In Amazon Web Services (AWS) these virtual firewalls are called security groups. One of the key differences between AWS security groups and classic firewalls is that you can only specify rules that allow traffic. All traffic is implicitly blocked except for the rules that you define to allow. The other key feature of security groups that may differ is that all rules are stateful. When you allow traffic in on a specific port, you do not need to specify allow rules for the return traffic. Security groups function similarly to the classic network firewall model, your allow rules specify a protocol (TCP or UDP) and a port. Security groups can not perform deep packet inspection based on the type of traffic that it evaluates.

In the example below, we look at how you would configure three security groups for the classic three tier architecture. In each example, we choose either a predefined Type which will automatically fill out the Protocol and Port range, or you can choose the Protocol and Port range yourself.

Fig 1. MyWebServer security group allows access to HTTP and HTTPS from anywhere
Fig 2. MyApplicationServer security group only allows access to HTTPS directly from the MyWebServer security group. All other access is implicitly blocked
Fig 3. MyDatabaseServer security group only allows access from the MyApplicationServer security group. All other access is implicitly blocked

AWS has now consolidated security group configuration at the VPC level. In the console, you can access their configuration from the EC2 page or via the VPC page. VPC’s can also implement network access control lists (ACL) that can provide yet another layer of security that is akin to a traditional firewall device. Network ACLs follow the standard firewall convention that you are familiar with including, inbound and outbound rules as well as applying rules in order. Network ACLs are best used as an enforcement of separation of duties, use Network ACLs to enforce minimum policy and security groups for fine grained control of instances. For example, a network ACL could be used to enforce SSH only from a bastion host preventing a security group opening up direct SSH. Security groups are much more flexible, whereas Network ACLs should be used as a backup mechanism.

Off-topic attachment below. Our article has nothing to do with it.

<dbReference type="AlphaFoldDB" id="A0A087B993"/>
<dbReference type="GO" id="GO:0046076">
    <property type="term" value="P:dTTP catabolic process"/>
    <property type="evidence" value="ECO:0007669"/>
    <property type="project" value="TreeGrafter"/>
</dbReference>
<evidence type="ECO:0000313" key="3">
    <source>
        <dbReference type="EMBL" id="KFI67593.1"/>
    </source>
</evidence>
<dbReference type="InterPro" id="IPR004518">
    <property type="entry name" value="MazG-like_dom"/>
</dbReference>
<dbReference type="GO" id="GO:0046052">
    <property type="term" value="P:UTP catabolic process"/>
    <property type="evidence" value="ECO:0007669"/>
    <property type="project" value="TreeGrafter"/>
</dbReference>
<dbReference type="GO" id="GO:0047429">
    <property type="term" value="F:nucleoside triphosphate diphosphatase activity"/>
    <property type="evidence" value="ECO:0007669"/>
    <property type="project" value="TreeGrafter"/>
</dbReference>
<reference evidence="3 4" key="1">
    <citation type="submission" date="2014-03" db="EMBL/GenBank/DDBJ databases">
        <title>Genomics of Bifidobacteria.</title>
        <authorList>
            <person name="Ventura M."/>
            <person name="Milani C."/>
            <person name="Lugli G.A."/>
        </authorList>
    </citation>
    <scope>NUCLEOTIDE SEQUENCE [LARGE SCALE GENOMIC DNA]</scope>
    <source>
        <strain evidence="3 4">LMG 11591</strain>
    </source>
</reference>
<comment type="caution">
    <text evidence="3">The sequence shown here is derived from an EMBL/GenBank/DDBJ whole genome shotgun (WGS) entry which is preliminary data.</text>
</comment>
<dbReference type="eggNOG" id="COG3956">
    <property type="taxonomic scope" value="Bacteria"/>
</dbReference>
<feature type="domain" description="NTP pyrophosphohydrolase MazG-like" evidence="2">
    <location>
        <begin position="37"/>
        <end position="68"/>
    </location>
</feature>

Fig 4. Default Network ACL giving your instances network access

As your footprint grows, your security groups can quickly grow out of hand. We’ve found that managing security groups as code with Terraform or similar helps with this issue. You should also be mindful of security group quotas. The defaults are 2500 groups per region and 60 inbound and 60 outbound rules. Inbound and outbound rules are enforced separately for IPv4 vs IPv6. If enabled, Trusted Advisor will flag security groups that have more than 50 total rules for performance reasons.

AWS has recognized many of the pitfalls associated with managing security groups per VPC per account and announced their AWS Firewall Manager service in 2018. This is an add on service to AWS Shield and AWS WAF. AWS Firewall Manager for security groups allows you to manage “security groups for your Amazon VPC across multiple AWS accounts and resources from a single place”. Read more on this service here or watch this tech talk.

AWS security groups are an incredibly powerful tool when used in the context of a cloud-native environment. Their simplicity and focus on pure network traffic are a forcing function for clear separation of infrastructure tiers. Their simplicity also gives you the guarantee that they will not interfere with the speed with which you can scale your application. A cloud-native infrastructure provides you with the flexibility to leave the old guard behind and focus on what matters most.

[1] Lightoler, T. 1764. The gentleman and farmer’s architect. A new work. Containing a great variety of … designs. Being correct plans and elevations of parsonage and farm houses, lodges for parks, pinery, peach, hot and green houses, with the fire-wall, tan-pit, &c particularly described … R. Sayer, London, UK

Image by Elio Reichert via the OpenIDEO Cybersecurity Visuals Challenge under a Creative Commons Attribution 4.0 International License